I recently brought home three budgies. I give them millet because I’ve heard that it is very nutritious and they love it. But I’ve also heard that it should be given sparingly; only as a treat. How much millet is too much?
It is very rewarding to offer millet to our small pet birds and parrots because they love it! It’s a good treat for your birds because it offers a foraging opportunity; they have to harvest their own seed from the millet’s grain heads.
A little millet is fine in a small bird’s diet, but it should not be the main part of the diet. It is missing some amino acids and essential nutrients. In charts on the nutrient values of different seeds, millet has absolutely no vitamin A, an essential vitamin for birds. That’s where a varied diet becomes important for your bird. I would love to think that most small birds are on a formulated diet that contains all the nutrients they need in every bite.
If a formulated diet is offered at all times and the bird readily eats it, then other foods can be offered as snacks. A teaspoon of seed per day is a good-size snack for a budgie. That’s not much. To keep portions under control, snip your millet spray into small pieces, and offer a piece at a time to your small bird instead of one large millet.
When Millet Is Good For Parrots
Millet is often offered to pet bird chicks when they are weaning, and it is relished by them. Millet offers a good amount of protein for a grain, which is useful to growing chicks, as they need lots of calories to finish developing and learn how fly.
Another time that you might offer millet freely is when a bird is ill and doesn’t want to eat its regular diet. It’s better for a sick bird to eat something rather than nothing at all.
Millet is low in fat and high in carbohydrates. For birds, it is similar to whole grain or bread in a person’s diet. To use a trite phrase, people cannot live by bread alone. Birds cannot live by millet alone, but it can be part of a healthy diet.
There are 6,000 varieties of millet, so there are many choices in the type of millet you can feed your bird. What we call spray millet is foxtail or finger millet left on the stalk and offered to birds as a treat. Proso millet, or “white millet,” (Panicum miliaceum L.) is often found in seed mixes. Some varieties of proso millet vary in color, usually from white to yellow to red. Some birds have color preferences, so if your bird does not eat one variety of millet, try another.
History of Millet
Pearl millet (Pennisetum glaucum) comes from Tropical West Africa. Millet arrived in Europe in the Christian era. It became widely distributed in African countries and East India. There are other types of millet that are common throughout Eastern Asia.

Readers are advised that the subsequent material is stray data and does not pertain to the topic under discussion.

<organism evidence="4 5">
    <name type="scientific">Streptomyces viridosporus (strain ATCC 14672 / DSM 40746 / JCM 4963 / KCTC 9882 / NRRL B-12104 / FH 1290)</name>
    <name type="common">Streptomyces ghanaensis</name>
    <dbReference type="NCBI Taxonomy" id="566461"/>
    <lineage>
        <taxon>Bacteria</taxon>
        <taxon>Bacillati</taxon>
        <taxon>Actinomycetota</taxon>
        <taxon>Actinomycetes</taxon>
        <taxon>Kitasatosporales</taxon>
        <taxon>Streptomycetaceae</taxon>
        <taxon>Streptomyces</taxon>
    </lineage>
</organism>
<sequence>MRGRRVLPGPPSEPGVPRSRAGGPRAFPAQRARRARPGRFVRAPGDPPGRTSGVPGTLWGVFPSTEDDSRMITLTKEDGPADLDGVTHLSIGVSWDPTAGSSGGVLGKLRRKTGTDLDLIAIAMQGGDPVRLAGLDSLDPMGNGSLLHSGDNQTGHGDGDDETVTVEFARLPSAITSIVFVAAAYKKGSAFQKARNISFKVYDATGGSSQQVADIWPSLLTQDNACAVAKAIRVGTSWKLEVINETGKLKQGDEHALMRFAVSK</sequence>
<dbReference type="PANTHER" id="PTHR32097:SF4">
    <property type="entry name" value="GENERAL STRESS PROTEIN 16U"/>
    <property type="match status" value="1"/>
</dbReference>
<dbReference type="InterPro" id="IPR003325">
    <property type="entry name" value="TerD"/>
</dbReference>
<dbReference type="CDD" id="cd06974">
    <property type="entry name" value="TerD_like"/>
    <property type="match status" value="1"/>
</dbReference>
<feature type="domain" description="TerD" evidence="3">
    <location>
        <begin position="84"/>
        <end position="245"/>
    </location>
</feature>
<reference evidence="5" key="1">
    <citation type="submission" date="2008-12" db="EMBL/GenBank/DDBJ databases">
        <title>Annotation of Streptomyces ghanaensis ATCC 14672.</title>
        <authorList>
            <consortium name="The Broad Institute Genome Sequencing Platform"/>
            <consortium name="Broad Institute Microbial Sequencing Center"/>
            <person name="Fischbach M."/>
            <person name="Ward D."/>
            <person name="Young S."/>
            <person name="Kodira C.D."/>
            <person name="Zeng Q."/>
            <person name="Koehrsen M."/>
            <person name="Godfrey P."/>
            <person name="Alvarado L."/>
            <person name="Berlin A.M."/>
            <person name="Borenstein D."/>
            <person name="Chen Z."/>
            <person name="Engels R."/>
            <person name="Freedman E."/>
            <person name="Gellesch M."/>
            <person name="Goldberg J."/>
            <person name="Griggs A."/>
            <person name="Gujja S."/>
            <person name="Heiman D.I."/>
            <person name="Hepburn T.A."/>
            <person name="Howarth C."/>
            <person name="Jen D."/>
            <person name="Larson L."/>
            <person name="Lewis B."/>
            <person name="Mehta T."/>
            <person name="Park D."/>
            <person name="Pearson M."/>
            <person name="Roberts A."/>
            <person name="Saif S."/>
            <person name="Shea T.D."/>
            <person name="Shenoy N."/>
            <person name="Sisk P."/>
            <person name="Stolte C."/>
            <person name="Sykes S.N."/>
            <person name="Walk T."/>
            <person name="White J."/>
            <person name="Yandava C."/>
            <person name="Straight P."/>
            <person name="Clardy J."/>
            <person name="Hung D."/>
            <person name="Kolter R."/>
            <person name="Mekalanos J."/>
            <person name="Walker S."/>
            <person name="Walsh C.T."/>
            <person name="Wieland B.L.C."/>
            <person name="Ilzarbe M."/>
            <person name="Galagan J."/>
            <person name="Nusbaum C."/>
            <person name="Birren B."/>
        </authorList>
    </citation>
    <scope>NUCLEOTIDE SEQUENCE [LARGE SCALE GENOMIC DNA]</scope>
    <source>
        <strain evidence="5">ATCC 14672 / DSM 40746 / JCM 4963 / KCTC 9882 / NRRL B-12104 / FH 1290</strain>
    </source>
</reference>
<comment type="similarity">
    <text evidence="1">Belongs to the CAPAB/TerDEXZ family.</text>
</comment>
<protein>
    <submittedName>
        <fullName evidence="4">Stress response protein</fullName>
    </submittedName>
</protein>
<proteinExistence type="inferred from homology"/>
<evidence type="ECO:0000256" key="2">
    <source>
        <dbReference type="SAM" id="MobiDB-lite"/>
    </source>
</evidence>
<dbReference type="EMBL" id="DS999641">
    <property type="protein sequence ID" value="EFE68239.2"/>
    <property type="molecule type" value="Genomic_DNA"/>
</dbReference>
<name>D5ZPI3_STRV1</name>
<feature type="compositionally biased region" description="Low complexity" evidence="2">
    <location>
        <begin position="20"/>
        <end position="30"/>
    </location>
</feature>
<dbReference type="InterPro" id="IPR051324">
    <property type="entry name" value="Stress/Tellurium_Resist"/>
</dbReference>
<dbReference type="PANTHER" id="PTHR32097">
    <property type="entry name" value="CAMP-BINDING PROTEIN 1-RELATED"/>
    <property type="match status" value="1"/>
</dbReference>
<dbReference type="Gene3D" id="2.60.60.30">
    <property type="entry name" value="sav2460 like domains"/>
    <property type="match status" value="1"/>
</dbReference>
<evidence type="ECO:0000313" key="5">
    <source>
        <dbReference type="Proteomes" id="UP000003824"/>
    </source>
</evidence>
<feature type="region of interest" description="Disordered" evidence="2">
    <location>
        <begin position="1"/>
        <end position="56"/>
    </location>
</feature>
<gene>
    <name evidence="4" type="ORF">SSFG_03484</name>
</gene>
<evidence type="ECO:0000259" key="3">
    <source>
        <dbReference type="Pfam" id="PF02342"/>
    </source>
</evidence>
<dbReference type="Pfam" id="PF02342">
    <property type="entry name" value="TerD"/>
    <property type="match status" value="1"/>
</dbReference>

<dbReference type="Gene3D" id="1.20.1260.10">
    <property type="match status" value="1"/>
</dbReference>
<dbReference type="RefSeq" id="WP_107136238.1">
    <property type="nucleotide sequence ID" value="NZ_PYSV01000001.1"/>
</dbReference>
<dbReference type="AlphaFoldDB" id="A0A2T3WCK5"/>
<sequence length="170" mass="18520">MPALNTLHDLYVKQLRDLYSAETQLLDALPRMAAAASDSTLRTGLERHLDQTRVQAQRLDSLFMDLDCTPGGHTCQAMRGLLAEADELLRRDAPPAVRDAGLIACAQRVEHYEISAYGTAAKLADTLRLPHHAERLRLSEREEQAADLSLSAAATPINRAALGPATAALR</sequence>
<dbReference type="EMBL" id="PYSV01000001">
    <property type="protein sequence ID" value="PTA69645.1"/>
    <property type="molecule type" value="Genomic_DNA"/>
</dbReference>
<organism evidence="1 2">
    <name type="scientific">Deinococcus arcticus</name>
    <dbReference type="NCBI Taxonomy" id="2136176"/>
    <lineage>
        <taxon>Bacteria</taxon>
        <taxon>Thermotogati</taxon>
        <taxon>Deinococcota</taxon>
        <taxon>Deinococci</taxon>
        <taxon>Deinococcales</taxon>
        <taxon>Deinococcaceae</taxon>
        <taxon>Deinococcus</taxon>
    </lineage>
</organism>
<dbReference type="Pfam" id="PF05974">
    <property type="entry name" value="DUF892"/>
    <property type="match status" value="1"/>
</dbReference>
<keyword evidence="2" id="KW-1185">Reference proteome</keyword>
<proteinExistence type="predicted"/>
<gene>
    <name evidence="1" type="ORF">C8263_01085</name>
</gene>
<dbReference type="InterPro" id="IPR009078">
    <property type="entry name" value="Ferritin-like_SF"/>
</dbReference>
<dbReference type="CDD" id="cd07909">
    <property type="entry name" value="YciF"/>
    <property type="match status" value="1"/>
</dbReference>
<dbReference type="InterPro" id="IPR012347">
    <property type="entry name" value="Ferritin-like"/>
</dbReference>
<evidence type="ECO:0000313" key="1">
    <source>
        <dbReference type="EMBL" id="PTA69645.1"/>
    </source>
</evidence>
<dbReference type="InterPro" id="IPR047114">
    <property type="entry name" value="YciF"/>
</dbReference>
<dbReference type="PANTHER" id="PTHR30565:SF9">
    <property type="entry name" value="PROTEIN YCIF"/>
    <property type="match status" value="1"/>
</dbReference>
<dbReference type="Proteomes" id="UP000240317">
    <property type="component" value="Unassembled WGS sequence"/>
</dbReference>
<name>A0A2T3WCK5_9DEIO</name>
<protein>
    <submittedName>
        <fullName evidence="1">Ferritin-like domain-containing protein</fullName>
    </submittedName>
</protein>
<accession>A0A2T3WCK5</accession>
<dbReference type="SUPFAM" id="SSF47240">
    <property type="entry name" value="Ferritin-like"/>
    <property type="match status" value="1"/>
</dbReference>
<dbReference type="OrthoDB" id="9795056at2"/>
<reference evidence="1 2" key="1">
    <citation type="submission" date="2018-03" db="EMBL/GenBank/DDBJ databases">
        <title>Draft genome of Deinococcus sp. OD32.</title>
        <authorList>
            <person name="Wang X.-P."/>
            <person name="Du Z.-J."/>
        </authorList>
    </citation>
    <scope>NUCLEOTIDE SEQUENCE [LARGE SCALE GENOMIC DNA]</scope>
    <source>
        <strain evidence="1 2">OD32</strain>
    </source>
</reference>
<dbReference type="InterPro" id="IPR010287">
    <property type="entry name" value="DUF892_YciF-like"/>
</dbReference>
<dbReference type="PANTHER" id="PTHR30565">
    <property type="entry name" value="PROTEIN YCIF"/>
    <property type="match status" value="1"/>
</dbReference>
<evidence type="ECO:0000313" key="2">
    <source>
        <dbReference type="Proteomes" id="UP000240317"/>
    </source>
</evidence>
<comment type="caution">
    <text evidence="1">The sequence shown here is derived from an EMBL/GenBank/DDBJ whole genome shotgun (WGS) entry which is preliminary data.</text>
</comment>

The oldest millet was grown as part of the sacred crops in China in 4,500 BC. They grew in 5- to 15-foot tall, corn-like stalks. Directions for growing and storing millet were written down by Fan Shen Chih Shu in about 2,800 BC, one of the earliest recorded writings. The explorer Marco Polo wrote that millet was plentiful and was prepared as a gruel cooked in milk.
In Northern African and the Middle East, millet became a staple food. Through trade, the early Egyptians learned from Africans how to cultivate millet, which grew well in the Sahara where wheat and barley did not thrive. In Europe, millet was eaten as a porridge.
Cook some warm millet that you and your bird can both enjoy by following these directions:
Wash 1 cup raw millet (usually pearl millet found in a health food store). Put it in pan with 31/2 cups water. Bring to a boil and cook for 10 minutes. Some varieties of millet may need to cook longer. It is best when eaten while warm.
Alternately, bake the millet. Preheat your oven to 350-degrees Fahrenheit. Put 1 cup raw millet and 3 1/2 cups water in a covered casserole dish and bake for 45 minutes.
- Millet is an annual grass.
- Millet is found mainly in the arid and semiarid regions of the world.
- There are 6,000 varieties of millet.
- Millet types vary in color: from pale yellow, to gray, white and red.
- Millet is a staple grain for human consumption in Africa, Asia, China and Russia Federation.
- Millet is a fast-growing grain, which can be harvested in 45 to 65 days.
- Millet stores well.
- Finger millet can be kept as long as five years.
- Millet’s protein content is close to that of wheat: 11 grams in 1/2 cup raw millet.
By: Diane Grindol
Featured Image: Ian Fox/Shutterstock.com